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bones75

Long break, important round in few days, how to prepare?

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I'm in my early 40's.  Middle of the pact in fitness (not uber fit, but no couch potato).  

Haven't touched my clubs in ~6 mos, but now have a round in 4 days w some old buddies I'm highly competitive with (important to me to do well).

So.... do I hit the range for the next 3 days? Play 1 practice round or 3?.  Unfortunately I've reached that age where I will certainly feel at least a little sore the next day if I haven't played in a long while. 

I know there's no single right answer to this, but any thoughts?  All you seasonal golfers who can't play every winter cuz of snow and such just baffle me.  Im a california guy, and most years don't go more than a month w/o getting a round in.

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I would hit the range a couple of times and just work on making good contact and starting the ball on the target lines you want. Playing a round wouldn't hurt as well. At least the round would not be your first time out.

Not much you can do with 4 days after a 6 month lay off from golfing.

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I had the same issue.  My consistency was a problem and I just tried to work on the very basics on the swing and hoped the rest would follow.  It was a bit messy, but here's a tip, I lost loads of shots on and around the green.  If I was in that situation again, I would spend most of my time on a short game practice area, cos that's what was hurting my score the most.

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3 hours ago, bones75 said:

All you seasonal golfers who can't play every winter cuz of snow and such just baffle me.  Im a california guy, and most years don't go more than a month w/o getting a round in.

Last winter I was actually able to get some driving range sessions with heated/covered bays in December and Jan, followed by the first round of the year in Feb. on President's Day. Not quite the same but still helped me stay loose.

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I'd get in one range session and after, one round.  6 months shouldn't make a lot of difference in a 9 hcp.  Shake off a bit of rust and I bet you don't notice much difference at all in your score...

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I think short game it´s the part of the game we get out of touch after not playing for a while, so i suggest to practice that area as well.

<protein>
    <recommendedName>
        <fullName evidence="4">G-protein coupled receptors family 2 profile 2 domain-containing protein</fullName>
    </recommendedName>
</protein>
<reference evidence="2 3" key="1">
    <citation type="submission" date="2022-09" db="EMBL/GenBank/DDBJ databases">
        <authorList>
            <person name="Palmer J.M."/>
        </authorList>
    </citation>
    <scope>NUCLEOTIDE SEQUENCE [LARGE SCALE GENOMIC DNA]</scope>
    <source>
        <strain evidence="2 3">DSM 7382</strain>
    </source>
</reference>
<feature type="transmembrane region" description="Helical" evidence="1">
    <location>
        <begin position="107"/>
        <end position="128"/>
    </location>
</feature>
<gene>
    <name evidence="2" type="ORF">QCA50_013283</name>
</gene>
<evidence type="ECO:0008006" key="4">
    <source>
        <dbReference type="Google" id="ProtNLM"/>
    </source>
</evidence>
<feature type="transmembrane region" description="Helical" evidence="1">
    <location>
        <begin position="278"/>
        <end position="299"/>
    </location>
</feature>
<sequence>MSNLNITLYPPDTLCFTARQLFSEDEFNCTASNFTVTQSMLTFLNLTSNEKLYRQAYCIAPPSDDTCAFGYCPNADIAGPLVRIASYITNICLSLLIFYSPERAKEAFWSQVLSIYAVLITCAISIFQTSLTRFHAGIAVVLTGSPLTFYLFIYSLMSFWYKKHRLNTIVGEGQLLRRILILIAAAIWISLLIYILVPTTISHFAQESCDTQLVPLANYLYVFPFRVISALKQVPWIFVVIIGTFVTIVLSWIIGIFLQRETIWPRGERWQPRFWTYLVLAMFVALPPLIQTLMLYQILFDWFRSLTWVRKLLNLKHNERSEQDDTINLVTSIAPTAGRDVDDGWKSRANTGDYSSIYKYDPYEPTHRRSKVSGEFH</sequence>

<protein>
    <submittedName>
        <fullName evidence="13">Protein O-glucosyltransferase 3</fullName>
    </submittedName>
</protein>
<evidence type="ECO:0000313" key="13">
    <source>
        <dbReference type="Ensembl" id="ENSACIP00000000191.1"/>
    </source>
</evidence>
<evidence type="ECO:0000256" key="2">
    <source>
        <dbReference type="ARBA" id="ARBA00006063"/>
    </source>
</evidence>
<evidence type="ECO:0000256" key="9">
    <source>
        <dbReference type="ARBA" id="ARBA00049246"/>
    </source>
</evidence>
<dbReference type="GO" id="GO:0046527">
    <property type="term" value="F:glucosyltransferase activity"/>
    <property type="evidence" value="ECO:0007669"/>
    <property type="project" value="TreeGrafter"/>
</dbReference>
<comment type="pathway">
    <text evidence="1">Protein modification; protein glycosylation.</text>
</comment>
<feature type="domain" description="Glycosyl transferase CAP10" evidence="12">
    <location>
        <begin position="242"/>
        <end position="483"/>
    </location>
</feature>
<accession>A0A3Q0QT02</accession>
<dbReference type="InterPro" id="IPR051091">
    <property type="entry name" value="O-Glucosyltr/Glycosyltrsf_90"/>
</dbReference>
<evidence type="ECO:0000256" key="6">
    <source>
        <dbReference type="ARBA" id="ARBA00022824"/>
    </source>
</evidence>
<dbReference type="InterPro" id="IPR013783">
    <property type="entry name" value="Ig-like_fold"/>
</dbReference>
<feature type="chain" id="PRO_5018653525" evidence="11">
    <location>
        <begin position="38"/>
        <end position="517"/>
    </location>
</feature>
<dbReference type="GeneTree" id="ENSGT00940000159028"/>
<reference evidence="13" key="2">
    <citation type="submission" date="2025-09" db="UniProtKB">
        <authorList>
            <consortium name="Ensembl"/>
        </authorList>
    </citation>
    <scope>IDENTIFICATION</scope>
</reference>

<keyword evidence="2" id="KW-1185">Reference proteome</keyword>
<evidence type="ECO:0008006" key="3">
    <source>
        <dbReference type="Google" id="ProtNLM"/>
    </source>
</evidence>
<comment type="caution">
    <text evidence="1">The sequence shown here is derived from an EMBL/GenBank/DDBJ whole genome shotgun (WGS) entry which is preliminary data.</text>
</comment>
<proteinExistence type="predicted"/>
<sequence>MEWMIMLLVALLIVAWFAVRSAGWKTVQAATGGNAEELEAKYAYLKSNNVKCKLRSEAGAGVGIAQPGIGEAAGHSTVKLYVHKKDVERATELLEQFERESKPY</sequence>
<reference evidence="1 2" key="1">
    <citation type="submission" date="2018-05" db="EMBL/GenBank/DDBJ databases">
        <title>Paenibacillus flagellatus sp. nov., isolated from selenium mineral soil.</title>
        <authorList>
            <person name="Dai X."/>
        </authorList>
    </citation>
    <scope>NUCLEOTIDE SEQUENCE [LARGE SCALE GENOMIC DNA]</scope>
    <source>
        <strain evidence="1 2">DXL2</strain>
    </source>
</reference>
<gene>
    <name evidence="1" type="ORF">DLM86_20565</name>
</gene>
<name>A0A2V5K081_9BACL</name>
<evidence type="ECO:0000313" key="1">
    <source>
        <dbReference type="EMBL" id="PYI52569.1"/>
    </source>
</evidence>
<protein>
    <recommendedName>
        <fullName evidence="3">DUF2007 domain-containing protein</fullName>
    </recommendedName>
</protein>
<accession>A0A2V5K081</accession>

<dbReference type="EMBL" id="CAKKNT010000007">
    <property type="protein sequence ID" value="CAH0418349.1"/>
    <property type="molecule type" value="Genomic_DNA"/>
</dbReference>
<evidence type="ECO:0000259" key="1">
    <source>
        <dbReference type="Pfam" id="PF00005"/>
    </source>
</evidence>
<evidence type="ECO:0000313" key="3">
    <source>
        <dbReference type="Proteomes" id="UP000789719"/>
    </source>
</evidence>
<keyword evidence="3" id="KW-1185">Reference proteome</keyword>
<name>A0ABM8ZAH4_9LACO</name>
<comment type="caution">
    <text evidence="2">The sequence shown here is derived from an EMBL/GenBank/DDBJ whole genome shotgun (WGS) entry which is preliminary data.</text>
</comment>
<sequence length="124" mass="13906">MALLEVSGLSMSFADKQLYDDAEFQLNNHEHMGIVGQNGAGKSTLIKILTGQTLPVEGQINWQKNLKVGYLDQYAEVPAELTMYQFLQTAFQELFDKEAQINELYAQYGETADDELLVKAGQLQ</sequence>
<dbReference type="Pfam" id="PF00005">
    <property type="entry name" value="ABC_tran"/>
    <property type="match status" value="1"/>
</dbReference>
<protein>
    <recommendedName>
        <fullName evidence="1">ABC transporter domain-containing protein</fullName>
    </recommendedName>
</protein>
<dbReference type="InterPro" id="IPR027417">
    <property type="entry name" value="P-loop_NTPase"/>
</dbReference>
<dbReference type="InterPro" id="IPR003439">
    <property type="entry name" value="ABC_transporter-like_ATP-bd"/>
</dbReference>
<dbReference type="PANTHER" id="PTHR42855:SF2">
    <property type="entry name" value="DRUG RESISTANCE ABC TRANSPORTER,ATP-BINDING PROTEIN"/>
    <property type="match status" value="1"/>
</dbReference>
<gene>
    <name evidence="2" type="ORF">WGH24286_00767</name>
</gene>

Day 1 - Start with putting, then chipping, pitching and shorts from the sand. At that moment you already did some half or 3/4 swings. Then hit a small bucket of balls and go home. (75% short game, 25% long game)

Day 2- The same as day 1 but this time take more time hitting balls. (25% short game, 75% long game).

Day 3- Play 18 holes and try to shoot as low as you can. 

The most important it´s to enjoy been back playing golf. Don´t bother if you don´t play like you used to  6 months before.  

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8 hours ago, bones75 said:

I'm in my early 40's.  Middle of the pact in fitness (not uber fit, but no couch potato).  

Haven't touched my clubs in ~6 mos, but now have a round in 4 days w some old buddies I'm highly competitive with (important to me to do well).

So.... do I hit the range for the next 3 days? Play 1 practice round or 3?.  Unfortunately I've reached that age where I will certainly feel at least a little sore the next day if I haven't played in a long while. 

I know there's no single right answer to this, but any thoughts?  All you seasonal golfers who can't play every winter cuz of snow and such just baffle me.  Im a california guy, and most years don't go more than a month w/o getting a round in.

I'd say play a round with me on Friday late afternoon in San Diego, cause I'll be out there Friday. Okay, so that's just a personal reason because I couldn't get anyone else to play down there. . . :-D

Seriously though, hit the range for about 40 or 60 balls, then practice your short game. The next day play a full round, but take your time and use a golf cart to reduce fatigue. Stretch out a lot before and after the practice session and the round.

 

 

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Practice lag putts and virtually dismiss practice focused on getting putts on-line or green reading. I wouldn't worry about read so much. A good lag can get you close to the hole with even a sub-par read.

Don't over-swing. Just make good contact. Don't care so much about distances.

Practice chipping close. You're likely not going to hit a lot of greens.

Practice a comfortable rescue shot. Like a knock down trap 7i to get you out of the woods under some branches and up the fairway 50-100 yards if you're lucky.